The Mitsubishi Lancer Evolution is a car that drove straight from Japan, through our TV screens, punched the Subaru WRX STI in the face, and quickly disappeared into oblivion.
It is almost the weekend time! Soon you, having broken free from the shackles of your daily work, will be able to get out there and drive like a champion!
Here we see the mythical beast known as the Mitsubishi Lancer Evolution 9 in its natural habitat: off paved surfaces, and sideways. Note the large wing and vortex generators on the back of this rare animal. Marvel at the great volume of snow it is able to kick up as it all-wheel-drifts. Rejoice, and smile.
The [actual really this time] very last Mitsubishi Lancer Evolution sold at a charity auction for $76,400. It was the last of 1,600 Final Edition cars with a five-speed manual and 303 horsepower. Until the next reunion tour?
Watch this pup miraculously cheat death on a rally stage.
I had a 2015 Mitsubishi Lancer Evolution X Final Edition last weekend. It was pretty fucking rad. Jalopnik is now one new Evo review richer, even if it’s probably our last. And here are the rest of the photos that I took from that weekend.
I tested a Mitsubishi Lancer Evo X Final Edition this weekend. It was white. It ruled really hard. What do you want to know about it?
Two crossovers, an aging sedan, a fairly abysmal subcompact that feels like it’s meant only for third world countries, and a legendary rally car now living on borrowed time. That’s how things are for Mitsubishi these days. But it wasn’t always this way.
“The tint is illegal,” he told me, “but I’ve never gotten pulled over for it.” I was standing in a freezing-cold garage looking at a blacked out 2011 Nissan 370Z. It crouched so low to the ground that preschoolers could play leapfrog over it. Its marriage prospects had been improved by the addition of a top mount…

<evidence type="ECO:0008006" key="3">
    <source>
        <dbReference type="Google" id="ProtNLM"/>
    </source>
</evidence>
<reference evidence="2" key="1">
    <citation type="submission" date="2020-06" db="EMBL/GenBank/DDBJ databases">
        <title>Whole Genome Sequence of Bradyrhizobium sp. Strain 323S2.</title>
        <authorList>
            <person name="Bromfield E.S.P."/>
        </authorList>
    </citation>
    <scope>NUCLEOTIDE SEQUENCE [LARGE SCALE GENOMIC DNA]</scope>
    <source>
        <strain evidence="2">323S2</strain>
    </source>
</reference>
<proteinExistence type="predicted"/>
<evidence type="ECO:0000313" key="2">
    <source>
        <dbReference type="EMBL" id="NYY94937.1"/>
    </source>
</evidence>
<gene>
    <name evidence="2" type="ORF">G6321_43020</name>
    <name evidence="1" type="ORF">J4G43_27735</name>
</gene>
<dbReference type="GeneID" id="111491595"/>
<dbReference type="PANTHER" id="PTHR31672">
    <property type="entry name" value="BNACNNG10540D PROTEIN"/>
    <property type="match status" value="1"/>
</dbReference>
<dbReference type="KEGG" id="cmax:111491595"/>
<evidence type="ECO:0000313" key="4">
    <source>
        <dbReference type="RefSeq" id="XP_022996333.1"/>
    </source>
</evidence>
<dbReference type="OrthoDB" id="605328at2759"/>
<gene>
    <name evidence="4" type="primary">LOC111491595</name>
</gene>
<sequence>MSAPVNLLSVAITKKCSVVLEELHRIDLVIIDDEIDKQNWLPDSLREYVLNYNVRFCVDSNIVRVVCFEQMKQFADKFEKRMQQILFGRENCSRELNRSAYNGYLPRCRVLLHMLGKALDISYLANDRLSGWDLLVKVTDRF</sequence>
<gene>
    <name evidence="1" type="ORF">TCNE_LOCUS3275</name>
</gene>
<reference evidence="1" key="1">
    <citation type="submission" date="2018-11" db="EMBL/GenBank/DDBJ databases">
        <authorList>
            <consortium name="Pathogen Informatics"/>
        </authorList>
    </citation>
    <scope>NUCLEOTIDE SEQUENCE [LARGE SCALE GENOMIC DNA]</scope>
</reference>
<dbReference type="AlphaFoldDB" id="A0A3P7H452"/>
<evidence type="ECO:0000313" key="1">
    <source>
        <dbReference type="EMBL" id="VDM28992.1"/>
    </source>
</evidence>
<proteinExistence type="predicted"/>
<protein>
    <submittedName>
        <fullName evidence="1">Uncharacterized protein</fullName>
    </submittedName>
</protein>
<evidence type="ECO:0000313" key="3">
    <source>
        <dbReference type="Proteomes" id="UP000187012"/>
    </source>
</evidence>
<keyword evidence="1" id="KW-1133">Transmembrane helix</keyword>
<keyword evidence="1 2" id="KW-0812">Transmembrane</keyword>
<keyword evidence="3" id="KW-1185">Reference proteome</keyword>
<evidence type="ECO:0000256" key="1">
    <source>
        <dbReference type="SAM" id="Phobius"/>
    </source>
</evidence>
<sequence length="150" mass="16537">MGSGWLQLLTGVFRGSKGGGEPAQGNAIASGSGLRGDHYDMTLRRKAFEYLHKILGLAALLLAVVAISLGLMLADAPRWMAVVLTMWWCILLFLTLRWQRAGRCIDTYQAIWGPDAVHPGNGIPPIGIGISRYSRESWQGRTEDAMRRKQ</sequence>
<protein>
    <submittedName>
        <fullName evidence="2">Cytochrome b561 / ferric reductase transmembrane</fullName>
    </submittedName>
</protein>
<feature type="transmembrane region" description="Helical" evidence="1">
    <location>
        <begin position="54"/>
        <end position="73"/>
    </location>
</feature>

When most people cross-shop cars, they think of practicality first, and that’s clearly wrong. The one thing car enthusiasts have known for decades—the one notion that could save normies from a hum-drum existence—is that you buy for experience value per dollar. With that in mind, I present this Lancer Evolution MR, the…
An amusingly modified Mitsubishi Lancer Evolution cools off with its hood up as the Spec Miata field grids up in the background.
Meanwhile, in Texas, here’s a Lancer Evolution driving flat out in front of a cow pasture. Moo!
Which Evo was best Evo? I was always partial to VII, myself.
[If a Subaru and an Evo can get along, so can we all. Photo Credit: Getty Images, Juha Kankkunen in the Subaru and Tommi Makkinen in the Mitsubishi at the 2000 Rally Sweden pictured.]
Yes, I put a frowny face emoticon in the headline. I apologize for nothing. I am deeply saddened by the current state of Mitsubishi in the U.S. market, as well as the fact that the legendary Lancer Evolution X has no successor in sight, despite wild reports to the contrary over the years. For those of you who would…
Our rally bred hearts have been aching since we heard that this would be the end of the line for Mitsubishi's slidey yobbo machine. But no! Mitsu isn't murdering the rally weapon yet. Keep your eyes open, Subaru.
In the pantheon of the mightiest four-cylinder engines, surely Mitsubishi's "FQ" Lancer Evolutions stand near or at the top. This series of UK-only special edition Evos were tuned to produce as much as 400 horsepower in Mitsubishi FQ-400 form. Great news, rally hoons! Even more juice is coming.
I've always been a fan of brown cars, but they're hard to pull off correctly. You need to get the shade just right, as it's the difference between "earthy" and "dirty." This highly modified Mitsubishi Lancer Evolution X model uses a matte effect to get the blend down perfectly. Beat that, in your silver Subaru.